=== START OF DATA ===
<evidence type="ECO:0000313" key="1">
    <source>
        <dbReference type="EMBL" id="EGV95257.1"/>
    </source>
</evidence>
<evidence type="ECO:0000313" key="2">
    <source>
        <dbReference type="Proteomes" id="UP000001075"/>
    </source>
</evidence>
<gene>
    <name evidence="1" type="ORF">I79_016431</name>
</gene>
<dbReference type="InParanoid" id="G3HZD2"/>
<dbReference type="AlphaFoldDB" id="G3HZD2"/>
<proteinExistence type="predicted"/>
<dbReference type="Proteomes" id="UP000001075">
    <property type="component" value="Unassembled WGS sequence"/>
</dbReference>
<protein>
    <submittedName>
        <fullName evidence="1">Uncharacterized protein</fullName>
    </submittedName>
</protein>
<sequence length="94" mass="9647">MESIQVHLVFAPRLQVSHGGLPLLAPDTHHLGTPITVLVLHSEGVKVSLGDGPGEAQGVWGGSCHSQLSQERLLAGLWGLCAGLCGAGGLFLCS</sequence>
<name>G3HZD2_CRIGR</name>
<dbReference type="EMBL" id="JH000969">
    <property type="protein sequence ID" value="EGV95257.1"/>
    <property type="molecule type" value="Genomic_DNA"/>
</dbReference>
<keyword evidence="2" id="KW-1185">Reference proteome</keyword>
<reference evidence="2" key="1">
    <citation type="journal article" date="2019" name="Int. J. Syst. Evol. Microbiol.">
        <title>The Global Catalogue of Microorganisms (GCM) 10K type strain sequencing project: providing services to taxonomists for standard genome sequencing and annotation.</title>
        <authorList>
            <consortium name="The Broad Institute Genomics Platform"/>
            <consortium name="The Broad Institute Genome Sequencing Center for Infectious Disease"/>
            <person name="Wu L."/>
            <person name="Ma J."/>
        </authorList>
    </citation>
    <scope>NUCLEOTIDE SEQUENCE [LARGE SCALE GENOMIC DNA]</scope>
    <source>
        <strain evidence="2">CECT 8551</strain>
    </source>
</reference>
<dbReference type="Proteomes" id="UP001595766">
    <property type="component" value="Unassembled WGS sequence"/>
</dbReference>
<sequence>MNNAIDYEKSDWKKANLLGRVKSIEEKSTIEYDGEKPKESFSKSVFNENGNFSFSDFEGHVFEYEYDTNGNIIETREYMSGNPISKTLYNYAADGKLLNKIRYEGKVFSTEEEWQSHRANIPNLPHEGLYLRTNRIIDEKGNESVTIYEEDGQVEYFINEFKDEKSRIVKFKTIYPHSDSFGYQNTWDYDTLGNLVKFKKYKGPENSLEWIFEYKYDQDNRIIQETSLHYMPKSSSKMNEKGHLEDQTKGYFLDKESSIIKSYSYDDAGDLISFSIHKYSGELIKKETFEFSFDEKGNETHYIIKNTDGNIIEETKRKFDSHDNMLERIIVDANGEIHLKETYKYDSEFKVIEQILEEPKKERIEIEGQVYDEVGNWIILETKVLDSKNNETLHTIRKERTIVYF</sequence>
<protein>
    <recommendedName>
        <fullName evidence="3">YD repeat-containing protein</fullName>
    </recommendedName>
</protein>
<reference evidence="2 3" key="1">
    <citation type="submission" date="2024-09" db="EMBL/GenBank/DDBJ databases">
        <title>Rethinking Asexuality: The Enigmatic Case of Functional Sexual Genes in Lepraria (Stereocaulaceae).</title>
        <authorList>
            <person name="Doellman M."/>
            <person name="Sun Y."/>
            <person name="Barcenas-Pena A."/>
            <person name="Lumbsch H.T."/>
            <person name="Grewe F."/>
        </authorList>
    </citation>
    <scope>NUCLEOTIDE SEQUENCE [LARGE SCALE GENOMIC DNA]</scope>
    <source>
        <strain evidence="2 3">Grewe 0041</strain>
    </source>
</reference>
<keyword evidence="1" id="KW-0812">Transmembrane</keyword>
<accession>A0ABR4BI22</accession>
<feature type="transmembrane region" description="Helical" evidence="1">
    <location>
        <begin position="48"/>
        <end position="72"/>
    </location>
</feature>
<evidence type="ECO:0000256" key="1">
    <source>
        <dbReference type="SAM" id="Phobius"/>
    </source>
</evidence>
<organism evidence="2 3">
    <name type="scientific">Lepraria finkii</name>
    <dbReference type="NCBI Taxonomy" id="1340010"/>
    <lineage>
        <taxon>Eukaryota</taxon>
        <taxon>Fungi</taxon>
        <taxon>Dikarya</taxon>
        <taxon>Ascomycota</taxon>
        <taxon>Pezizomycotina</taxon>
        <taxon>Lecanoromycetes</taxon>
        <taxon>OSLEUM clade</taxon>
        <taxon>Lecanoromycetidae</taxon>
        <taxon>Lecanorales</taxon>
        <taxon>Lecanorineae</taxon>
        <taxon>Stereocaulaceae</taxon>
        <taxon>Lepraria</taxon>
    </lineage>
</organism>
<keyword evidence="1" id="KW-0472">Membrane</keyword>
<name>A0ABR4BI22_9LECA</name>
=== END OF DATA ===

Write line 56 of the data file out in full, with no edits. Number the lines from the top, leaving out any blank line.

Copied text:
<reference evidence="2 3" key="1">